3/11:The Fallout

3/11:The Fallout
Just what the heck is going on?

Saturday, 25 August 2012

Tomo Reviewed

TOMO, the YA anthology published to draw attention to the thousands of young people orphaned and made homeless by the 3/11 tsunami, has received another mass-media review. This is in the August edition of the Japan-orientated magazine "Eye-Ai", published by Riverfield Inc.

Just ignore the J-Pop bimbos on the cover. I know it's embarrassing - so put it in a brown paper bag or something.

The article, written by Louise George Kittaka.

J P Catton, author of "Staring at the Haiku" and co-founder of Excalibur Books, can be seen on the extreme left.

Monday, 6 August 2012

Another good review

Thanks for Phil May for this four-star review of “Moonlight, Murder & Machinery” up on his YA site. I am reprinting the first paragraph here:
In a little break from the norm, ReadItDaddy was fortunate enough to be sent a Young Adult fiction novel recently. I’m usually pretty polite about such things, making it clear that ReadItDaddy is predominantly a children’s picture book blog but the novel in question had the sort of premise that drew me straight in. So for today’s review, ReadItDaddy dips a toe into YA reviewing with John Paul Catton’s excellent novel “Moonlight, Murder and Machinery”.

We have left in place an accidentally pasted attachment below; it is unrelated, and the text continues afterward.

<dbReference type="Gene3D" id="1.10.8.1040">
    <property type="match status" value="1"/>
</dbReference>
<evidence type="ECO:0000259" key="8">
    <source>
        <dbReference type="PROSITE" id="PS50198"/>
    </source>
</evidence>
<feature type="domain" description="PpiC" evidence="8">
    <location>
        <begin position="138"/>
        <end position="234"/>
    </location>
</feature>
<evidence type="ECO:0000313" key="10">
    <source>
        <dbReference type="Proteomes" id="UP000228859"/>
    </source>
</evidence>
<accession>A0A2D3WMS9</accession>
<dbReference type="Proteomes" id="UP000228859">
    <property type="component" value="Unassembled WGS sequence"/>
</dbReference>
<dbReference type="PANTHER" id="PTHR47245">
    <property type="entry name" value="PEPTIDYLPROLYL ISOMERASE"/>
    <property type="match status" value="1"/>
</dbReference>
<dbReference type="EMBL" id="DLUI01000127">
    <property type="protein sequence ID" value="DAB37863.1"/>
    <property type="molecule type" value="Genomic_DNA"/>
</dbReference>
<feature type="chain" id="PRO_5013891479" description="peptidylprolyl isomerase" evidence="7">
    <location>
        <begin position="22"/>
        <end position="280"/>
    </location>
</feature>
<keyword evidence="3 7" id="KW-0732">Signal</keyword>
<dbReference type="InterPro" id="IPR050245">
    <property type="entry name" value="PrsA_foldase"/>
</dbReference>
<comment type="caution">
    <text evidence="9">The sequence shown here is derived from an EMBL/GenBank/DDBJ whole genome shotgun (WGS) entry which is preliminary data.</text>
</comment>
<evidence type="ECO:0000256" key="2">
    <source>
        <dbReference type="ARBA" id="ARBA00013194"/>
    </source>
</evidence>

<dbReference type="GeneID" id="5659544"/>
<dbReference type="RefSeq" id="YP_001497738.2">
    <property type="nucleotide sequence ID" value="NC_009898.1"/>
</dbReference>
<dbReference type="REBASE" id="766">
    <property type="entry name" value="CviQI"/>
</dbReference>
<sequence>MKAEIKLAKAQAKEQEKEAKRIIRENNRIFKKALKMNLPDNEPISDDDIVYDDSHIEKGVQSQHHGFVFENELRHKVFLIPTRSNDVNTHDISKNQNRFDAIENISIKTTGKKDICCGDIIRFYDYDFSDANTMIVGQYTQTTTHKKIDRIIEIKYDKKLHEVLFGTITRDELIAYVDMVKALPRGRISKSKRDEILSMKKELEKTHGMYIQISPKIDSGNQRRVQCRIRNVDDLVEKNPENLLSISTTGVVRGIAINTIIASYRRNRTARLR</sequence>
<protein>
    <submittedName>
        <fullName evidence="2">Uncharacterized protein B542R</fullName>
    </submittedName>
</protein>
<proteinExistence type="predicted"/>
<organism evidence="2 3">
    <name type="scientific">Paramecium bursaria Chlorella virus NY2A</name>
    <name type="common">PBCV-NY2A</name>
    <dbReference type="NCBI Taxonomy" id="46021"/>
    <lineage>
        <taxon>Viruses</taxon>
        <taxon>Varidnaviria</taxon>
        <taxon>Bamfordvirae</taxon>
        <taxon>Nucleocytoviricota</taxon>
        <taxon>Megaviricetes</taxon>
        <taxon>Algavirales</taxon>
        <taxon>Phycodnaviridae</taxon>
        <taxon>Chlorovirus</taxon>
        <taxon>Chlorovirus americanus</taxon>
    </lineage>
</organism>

It was the premise that had me hooked straight away. I’m extremely inspired by anything vaguely steampunky, mostly because of the works of Pat Mills and Bryan Talbot on the “Nemesis the Warlock” stories from 2000AD but since then, the genre has exploded and now Steampunk is more popular than ever.
But with “Moonlight, Murder and Machinery” we have “A gothic re-imagining of the Frankenstein story, set in a steampunk regency England where Steam has been outlawed” and it’s very easy to see why I had to take a look at this book, after a description like that …
You can read the full review here.